you, we ran an amateur campaign and spent almost nothing. As a local representative we received just meeting expenses.
We were citizen politicians. We all had full time jobs outside of council. Now local body politicians work full time.
Professional politicians lead to very expensive campaigns, which in turn leads to complicated campaign funding laws.
It is also designed to scare you
The Left has convinced itself that the Right has an unfair funding advantage in elections. (Not true; the biggest
spender in most elections is the Teachers Union. Mr. Dotcom’s $3 million donation to the Internet-Mana Party is the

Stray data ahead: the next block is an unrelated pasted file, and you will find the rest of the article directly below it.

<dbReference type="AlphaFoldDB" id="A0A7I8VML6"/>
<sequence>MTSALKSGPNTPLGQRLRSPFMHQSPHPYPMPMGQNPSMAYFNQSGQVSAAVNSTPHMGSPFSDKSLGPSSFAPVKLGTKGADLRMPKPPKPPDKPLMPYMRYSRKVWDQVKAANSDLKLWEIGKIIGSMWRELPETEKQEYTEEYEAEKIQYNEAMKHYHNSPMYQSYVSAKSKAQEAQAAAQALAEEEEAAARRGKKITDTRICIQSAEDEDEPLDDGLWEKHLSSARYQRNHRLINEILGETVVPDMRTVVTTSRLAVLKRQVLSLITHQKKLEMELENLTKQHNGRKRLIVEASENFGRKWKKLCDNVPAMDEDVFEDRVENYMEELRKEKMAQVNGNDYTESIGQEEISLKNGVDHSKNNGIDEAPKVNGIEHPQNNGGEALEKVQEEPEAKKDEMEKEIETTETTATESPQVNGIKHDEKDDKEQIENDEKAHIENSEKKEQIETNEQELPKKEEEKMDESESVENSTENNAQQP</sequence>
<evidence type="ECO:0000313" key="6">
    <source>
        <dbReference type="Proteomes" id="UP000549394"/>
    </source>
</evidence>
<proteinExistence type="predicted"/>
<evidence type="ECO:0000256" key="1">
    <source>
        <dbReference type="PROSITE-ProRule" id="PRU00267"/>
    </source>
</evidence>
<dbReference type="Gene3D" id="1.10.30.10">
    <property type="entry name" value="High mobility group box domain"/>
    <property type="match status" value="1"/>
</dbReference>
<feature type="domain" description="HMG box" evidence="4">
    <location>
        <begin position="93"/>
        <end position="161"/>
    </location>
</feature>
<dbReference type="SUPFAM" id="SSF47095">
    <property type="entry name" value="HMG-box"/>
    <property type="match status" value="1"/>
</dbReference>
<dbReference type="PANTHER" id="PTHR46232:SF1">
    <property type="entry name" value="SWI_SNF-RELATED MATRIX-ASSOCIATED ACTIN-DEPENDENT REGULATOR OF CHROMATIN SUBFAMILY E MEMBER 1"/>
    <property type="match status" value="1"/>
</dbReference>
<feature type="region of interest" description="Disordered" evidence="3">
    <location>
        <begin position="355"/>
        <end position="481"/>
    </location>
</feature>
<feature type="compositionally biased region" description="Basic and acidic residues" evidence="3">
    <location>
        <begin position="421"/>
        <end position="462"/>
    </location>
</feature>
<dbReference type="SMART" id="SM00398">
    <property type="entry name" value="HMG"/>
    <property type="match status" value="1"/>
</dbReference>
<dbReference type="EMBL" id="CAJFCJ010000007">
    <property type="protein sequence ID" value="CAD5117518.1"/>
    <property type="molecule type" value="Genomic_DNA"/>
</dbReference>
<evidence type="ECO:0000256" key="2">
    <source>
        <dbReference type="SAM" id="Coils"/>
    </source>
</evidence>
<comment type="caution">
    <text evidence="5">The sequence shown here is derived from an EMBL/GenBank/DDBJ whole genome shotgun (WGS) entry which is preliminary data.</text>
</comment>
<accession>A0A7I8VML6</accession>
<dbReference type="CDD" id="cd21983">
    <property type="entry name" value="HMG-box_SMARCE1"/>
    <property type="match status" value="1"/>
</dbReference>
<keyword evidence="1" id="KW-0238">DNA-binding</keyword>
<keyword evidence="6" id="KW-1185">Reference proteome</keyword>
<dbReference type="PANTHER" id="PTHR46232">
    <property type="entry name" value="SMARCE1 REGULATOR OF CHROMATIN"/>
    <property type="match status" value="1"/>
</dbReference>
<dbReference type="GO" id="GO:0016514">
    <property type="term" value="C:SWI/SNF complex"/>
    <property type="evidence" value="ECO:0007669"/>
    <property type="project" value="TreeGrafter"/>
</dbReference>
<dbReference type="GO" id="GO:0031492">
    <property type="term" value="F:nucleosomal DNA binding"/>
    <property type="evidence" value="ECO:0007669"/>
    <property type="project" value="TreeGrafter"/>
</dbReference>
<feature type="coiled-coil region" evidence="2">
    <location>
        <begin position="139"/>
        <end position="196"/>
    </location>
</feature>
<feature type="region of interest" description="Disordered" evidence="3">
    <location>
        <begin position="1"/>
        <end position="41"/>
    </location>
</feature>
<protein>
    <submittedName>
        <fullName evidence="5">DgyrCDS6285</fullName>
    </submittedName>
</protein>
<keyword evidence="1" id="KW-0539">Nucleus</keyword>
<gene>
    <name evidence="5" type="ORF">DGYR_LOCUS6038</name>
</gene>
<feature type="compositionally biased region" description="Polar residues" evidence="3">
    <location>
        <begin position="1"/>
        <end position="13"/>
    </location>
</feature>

biggest political donation in history). The Left have promoted campaign funding rules and laid complaints against donors
(Trevor Mallard laid the Police complainant in the Banks case), so it scares you into not making a party donation. If
you are not going to be intimidated from exercising your right in a democracy to support the values you believe in, go
One favour deserves another
As Hone was upfront and admitted he got his declaration wrong The Letter is going to give some free legal advice. There
is no legal way of laundering stolen money. If someone steals from your property, and if you can trace the property,
then you can recover it - even from innocent third parties. The Hollywood studios are claiming Mr. Dotcom stole hundreds
of millions of dollars from them. They have already started court proceedings in New Zealand to recover their losses. If